Unless or until HMRC changes its approach, recipients of nudge letters need to consider carefully how to respond. The best approach is to use the letter to think about whether there is a problem, and to respond either by making a disclosure in an organised way or by confirming that to the best of knowledge and belief, no action is required. Finally, it goes without saying that if in doubt take advice before doing anything at all.
...employers issued with a notice have historically been ‘named and shamed’...
HMRC is particularly active with NMW checks and have significantly increased the team undertaking them. There are now more than 400 NMW compliance officers, and in 2018/19 HMRC posted its highest figures yet, identifying over £24.4m in arrears. NMW is mainly enforced in the following two ways.
Encouraging workers to complain to Advisory Conciliation and Arbitration Service or HMRC if they have concerns. HMRC follow up all complaints, with statistics indicating that these make up approximately half of all NMW inspections. As part of this the government has raised awareness of NMW rights through social media, radio and TV advertising campaigns. For example, in 2018 HMRC sent out approximately 1.6 million texts to workers paid NMW to check that their employer was paying them the NMW and giving them details of who to complain to if not.
Targeting specific sectors. HMRC selects employers that have a high-risk profile based on factors such as business sector, geographic location and their history of NMW compliance. Targeted enforcement accounts for half of all inspections.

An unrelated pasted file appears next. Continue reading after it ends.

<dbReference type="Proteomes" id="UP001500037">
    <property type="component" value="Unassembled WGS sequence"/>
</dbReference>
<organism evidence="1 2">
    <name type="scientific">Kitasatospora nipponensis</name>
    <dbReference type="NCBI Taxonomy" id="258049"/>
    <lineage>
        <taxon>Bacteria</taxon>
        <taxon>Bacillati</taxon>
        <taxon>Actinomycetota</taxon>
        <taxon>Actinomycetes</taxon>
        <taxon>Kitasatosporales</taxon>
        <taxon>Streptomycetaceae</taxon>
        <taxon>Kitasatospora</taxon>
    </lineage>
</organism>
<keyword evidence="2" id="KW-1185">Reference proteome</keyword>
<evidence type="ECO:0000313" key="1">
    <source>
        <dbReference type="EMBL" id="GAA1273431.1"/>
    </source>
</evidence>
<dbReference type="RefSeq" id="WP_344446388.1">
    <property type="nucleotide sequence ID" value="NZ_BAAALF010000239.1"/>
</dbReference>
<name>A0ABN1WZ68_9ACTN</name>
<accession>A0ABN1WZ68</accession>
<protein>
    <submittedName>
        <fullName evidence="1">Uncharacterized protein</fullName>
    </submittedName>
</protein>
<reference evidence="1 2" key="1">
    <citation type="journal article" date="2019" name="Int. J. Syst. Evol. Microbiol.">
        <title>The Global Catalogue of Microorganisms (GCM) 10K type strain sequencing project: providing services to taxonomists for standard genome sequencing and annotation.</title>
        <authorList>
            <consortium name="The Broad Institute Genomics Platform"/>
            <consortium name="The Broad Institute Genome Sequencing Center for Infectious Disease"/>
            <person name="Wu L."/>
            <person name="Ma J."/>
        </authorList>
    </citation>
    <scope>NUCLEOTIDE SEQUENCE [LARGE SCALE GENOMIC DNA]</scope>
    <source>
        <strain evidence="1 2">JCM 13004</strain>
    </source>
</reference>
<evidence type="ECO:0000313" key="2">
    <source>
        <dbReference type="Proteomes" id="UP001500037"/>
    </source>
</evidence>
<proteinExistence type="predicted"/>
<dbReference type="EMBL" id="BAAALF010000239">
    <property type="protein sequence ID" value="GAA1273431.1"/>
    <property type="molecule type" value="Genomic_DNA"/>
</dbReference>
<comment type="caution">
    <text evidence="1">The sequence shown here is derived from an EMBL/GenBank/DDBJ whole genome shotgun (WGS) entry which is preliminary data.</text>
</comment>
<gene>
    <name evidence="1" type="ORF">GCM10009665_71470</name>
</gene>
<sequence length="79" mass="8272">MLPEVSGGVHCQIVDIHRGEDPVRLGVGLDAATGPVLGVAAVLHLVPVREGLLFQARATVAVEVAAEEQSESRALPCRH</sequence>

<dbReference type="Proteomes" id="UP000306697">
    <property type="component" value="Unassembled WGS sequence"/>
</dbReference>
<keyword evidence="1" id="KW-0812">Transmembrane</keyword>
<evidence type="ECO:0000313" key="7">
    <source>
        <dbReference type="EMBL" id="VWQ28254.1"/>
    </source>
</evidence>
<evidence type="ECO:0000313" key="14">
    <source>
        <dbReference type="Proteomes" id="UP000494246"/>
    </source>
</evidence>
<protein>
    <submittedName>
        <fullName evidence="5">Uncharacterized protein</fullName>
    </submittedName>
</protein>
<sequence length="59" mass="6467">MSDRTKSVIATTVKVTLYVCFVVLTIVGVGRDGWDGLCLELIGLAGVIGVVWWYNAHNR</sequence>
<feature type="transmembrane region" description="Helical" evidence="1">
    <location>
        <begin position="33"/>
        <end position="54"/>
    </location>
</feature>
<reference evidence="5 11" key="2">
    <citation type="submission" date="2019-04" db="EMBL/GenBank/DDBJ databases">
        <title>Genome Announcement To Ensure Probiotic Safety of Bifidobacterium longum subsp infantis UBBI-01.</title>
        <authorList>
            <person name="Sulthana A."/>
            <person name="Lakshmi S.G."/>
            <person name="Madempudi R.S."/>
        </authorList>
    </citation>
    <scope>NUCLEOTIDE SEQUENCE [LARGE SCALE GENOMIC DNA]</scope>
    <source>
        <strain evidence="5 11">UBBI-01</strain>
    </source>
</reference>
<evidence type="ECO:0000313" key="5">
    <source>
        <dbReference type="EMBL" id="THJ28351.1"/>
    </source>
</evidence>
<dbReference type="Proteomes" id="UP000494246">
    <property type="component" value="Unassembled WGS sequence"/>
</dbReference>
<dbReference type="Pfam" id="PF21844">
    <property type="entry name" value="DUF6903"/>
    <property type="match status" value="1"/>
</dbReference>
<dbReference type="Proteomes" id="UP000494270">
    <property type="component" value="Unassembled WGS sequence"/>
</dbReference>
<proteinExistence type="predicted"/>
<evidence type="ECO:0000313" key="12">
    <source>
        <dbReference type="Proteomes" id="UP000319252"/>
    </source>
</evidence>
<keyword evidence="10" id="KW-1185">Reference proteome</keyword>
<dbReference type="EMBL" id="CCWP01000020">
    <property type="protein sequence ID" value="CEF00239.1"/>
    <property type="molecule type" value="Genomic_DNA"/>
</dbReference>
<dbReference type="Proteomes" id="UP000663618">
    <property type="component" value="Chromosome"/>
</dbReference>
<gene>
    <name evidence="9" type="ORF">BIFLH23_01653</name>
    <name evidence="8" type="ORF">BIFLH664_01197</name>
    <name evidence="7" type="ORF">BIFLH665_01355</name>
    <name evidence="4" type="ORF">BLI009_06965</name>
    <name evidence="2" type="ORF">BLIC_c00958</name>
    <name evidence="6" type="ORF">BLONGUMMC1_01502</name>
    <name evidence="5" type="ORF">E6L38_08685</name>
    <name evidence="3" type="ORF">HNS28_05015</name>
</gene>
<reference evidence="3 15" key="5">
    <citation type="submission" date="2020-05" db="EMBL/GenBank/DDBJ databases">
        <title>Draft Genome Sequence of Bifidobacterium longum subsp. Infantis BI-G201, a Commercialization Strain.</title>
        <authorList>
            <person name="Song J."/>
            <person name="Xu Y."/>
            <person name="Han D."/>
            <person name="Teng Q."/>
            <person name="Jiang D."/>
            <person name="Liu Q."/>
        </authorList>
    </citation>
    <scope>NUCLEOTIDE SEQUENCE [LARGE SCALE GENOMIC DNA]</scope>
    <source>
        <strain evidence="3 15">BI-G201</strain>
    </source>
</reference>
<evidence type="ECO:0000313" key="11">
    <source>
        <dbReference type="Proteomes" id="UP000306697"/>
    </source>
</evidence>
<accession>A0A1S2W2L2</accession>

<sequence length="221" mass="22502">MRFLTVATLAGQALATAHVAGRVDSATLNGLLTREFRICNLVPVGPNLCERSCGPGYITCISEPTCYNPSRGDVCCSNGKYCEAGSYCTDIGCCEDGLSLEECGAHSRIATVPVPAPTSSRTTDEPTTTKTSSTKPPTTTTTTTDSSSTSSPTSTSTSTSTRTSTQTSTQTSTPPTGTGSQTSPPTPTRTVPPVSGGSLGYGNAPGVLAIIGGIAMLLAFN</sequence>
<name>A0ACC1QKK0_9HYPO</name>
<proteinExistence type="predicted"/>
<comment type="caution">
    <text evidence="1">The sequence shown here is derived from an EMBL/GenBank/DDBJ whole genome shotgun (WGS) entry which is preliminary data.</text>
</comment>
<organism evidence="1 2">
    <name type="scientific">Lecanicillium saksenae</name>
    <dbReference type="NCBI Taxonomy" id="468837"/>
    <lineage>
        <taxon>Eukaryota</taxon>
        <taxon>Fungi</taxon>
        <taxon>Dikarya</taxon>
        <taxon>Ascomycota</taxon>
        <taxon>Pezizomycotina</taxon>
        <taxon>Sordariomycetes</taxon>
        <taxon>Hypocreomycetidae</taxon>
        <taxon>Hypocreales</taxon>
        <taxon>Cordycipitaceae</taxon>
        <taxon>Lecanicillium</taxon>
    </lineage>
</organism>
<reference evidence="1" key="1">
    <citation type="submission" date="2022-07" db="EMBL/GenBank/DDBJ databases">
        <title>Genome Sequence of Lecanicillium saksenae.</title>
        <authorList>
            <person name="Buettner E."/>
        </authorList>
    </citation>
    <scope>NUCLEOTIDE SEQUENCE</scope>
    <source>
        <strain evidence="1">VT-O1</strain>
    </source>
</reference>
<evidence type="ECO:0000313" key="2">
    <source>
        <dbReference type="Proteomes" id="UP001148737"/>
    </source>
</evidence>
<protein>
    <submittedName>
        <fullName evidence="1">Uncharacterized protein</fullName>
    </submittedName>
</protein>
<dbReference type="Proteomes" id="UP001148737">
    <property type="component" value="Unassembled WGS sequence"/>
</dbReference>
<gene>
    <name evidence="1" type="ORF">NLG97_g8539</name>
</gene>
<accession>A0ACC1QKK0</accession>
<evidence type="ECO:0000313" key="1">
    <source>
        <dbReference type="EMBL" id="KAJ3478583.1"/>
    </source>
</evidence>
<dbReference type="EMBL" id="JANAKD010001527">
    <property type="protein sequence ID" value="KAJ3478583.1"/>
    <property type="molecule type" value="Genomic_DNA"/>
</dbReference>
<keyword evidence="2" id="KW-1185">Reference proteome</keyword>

The process commences with a letter from HMRC confirming the NMW investigation and the proposed dates. Usually two inspectors will attend and will ask questions about the organisation, mostly around pay and working hours, and request copies of certain employment records. As part of its work HMRC will also speak to employees to help inform their conclusions.
HMRC will not usually allow self-correction once an employer has been contacted to initiate an investigation. Therefore, once contact has been made HMRC can issue a ‘notice of underpayment’ and penalties of up to 200% of the arrears, capped at £20,000 per employee.
In addition to the financial implications, there is significant reputational risk, as employers issued with a notice have historically been ‘named and shamed’ by the government’s business department even for small technical failures. The good news is that this is currently under review and may change.
It is clear that we have seen an increase in the number and type of interventions initiated by HMRC and that this is likely to continue for some time. It is equally clear that employers should not take these visits or letters lightly as the financial and reputational consequences are potentially significant.
In addition, employers that engage off-payroll workers should look closely at those arrangements, as experience has shown that the tax consequences of incorrect status can be costly especially given the imminent changes in this area.